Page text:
• newswise-fullscreen SCOPE project scoops $16 million EU grant

    Credit: Photo courtesy of Dr Bhaskar Patil, (TU Eindhoven University of Technology, 2017).

    Plasma enabled ammonia and nitrate synthesis from air.

Newswise — A University of Adelaide researcher, alongside members of an international team, has won an AU$16 million ERC Synergy Grant to use plasma energy to produce fertilisers which provides the opportunity for new business models and could even lead to crops on Mars.

“The SCOPE project (Surface-COnfined fast-modulated Plasma for process and Energy intensification in small molecules conversion) will investigate how new kinds of plasma and their symbiotic interaction with proprietary catalysts can be harnessed to transform the production of fertilisers,” says Professor Volker Hessel, Deputy Dean-Research from the University of Adelaide’s Faculty of Engineering, Computer & Mathematical Sciences and Professor in the School of Chemical Engineering.

“If the project, which has a six-year lifespan, is successful it could mean that fertilisers could be ‘tailored’ to individual environmental conditions.

“My research will focus on how ammonia and other nitrogen-containing molecules are made more efficiently by virtue of targeted creation of unstable molecules or atoms during reactions between plasma and proprietary catalysts.

“These chemical reactions are fundamental to the efficient production of fertilisers so are the focus of the project.”

This research could transform the chemical, energy and agriculture industries as ammonia has a key role for the world economy as an energy storage fuel and an essential component of fertilisers. Ammonia is the second-most abundant chemical on Earth and 180 million tonnes are produced each year by global industry.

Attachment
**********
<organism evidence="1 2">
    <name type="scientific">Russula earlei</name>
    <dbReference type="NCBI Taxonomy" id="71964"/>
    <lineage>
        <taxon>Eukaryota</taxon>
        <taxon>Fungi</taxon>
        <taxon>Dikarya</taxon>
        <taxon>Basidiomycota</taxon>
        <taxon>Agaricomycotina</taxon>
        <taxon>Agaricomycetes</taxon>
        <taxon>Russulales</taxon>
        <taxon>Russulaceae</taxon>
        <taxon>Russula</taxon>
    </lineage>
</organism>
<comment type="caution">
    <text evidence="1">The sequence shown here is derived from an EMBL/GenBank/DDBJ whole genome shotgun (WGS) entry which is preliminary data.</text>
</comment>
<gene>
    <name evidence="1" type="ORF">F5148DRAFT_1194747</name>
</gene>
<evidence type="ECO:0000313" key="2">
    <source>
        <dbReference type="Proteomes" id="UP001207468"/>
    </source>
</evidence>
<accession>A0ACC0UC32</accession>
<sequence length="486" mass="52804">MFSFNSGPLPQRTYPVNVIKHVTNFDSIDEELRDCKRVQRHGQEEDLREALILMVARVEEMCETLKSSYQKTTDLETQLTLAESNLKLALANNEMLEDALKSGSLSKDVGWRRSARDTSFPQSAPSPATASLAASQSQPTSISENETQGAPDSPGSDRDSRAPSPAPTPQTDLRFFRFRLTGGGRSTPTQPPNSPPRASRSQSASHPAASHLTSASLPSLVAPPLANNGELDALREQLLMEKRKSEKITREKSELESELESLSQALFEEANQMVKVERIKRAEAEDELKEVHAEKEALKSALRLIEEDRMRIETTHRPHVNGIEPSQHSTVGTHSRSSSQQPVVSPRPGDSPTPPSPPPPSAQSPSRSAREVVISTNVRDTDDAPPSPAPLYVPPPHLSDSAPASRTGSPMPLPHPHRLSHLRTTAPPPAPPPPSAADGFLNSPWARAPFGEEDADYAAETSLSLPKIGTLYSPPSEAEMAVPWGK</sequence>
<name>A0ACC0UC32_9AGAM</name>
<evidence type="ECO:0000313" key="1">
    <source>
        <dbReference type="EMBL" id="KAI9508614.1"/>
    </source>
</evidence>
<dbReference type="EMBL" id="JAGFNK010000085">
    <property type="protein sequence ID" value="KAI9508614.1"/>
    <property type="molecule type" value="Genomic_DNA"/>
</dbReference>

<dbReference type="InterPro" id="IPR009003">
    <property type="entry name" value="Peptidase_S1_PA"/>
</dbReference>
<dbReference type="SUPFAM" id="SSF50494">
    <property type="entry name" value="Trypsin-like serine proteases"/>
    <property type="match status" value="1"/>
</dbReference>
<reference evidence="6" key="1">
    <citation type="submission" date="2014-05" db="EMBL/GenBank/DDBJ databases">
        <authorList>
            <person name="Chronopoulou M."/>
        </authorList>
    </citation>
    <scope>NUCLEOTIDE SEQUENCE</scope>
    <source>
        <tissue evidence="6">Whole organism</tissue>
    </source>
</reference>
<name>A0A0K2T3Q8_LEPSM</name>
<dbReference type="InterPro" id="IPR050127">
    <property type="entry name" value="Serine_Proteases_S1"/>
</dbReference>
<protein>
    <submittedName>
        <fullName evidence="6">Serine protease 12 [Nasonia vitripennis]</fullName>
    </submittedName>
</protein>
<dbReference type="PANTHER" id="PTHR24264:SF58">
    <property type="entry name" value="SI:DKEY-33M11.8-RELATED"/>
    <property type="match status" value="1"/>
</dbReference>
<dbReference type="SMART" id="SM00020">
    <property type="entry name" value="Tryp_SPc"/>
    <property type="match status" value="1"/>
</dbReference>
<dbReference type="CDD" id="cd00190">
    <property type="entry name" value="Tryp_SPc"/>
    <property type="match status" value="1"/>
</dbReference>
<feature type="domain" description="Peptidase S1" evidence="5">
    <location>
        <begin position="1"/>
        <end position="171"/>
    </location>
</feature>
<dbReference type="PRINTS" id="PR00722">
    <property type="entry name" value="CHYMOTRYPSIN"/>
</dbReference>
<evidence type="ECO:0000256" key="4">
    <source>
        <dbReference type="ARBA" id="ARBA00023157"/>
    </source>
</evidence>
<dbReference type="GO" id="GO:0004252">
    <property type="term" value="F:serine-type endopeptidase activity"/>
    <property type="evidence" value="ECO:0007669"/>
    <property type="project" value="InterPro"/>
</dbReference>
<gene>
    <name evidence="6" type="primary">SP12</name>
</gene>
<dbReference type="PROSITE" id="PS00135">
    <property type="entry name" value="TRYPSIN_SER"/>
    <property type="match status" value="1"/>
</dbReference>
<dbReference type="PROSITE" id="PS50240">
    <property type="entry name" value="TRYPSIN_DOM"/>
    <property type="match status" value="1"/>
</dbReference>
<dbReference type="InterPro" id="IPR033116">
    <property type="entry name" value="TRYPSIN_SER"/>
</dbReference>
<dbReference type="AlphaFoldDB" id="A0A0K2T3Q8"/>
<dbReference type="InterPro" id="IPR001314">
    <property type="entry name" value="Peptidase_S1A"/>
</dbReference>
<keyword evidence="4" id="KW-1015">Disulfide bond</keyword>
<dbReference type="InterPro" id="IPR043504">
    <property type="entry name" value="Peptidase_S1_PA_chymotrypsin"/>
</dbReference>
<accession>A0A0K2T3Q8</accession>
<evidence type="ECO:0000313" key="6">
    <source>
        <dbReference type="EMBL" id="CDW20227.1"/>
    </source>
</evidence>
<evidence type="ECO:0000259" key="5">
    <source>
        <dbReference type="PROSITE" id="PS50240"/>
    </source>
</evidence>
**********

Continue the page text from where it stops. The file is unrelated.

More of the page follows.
“The technology aims to enable small fertiliser production plants, which may be even carried on the back of a truck, to produce fertilisers on a small-scale (for example collectives of 20 farms requiring up to 50,000 tonnes of fertiliser per year) tailored for local environmental conditions. Existing production plants produce fertilisers on a large-scale so cannot achieve this flexibility,” says Professor Hessel.

“Development of plasma plants that can be used in the manufacture of fertiliser began five years ago in collaboration with German speciality chemicals leader Evonik. Results from the SCOPE project will improve the efficiency of this technology.”

This is the first time an Australian university has been awarded an ERC Synergy Grant which is part of the European Union’s research and innovation programme, Horizon 2020.

“Only 5% of applications to the ERC Synergy Grant, the most distinguished grant in Europe, are successful which reflects the cutting-edge nature of the research. Only researchers with the highest track record and the perfect team formation, or synergy, are successful in receiving funding from this very competitive scheme,” says Professor Hessel.

Professor Hessel will work with principal investigators from Italy, Belgium, and UK who will bring together different skills and resources to tackle this ambitious research project. To ensure the European integration of his research, Professor Hessel will collaborate with catalyst expert and entrepreneur Professor Evgeny Rebrov at the University of Warwick, UK. Professor Rebrov will take a reciprocal role at the University of Adelaide.

“Similar work in another EU pilot project with Uganda is underway to implement precision farming ‘e-agriculture’ techniques by manufacturing fertilisers at the rural farm level. The plasma-made fertilisers are planned to be applied to crops in a flexible manner using local weather data from information and communication technologies such as mobile phone apps,” says Professor Hessel.

“In a more far-fetched scenario, the technology could be used to successfully grow food on Mars, as it is compact, uses green energy from the sun, and only requires nitrogen and water.”

Work on the SCOPE project is planned to begin in April 2019.

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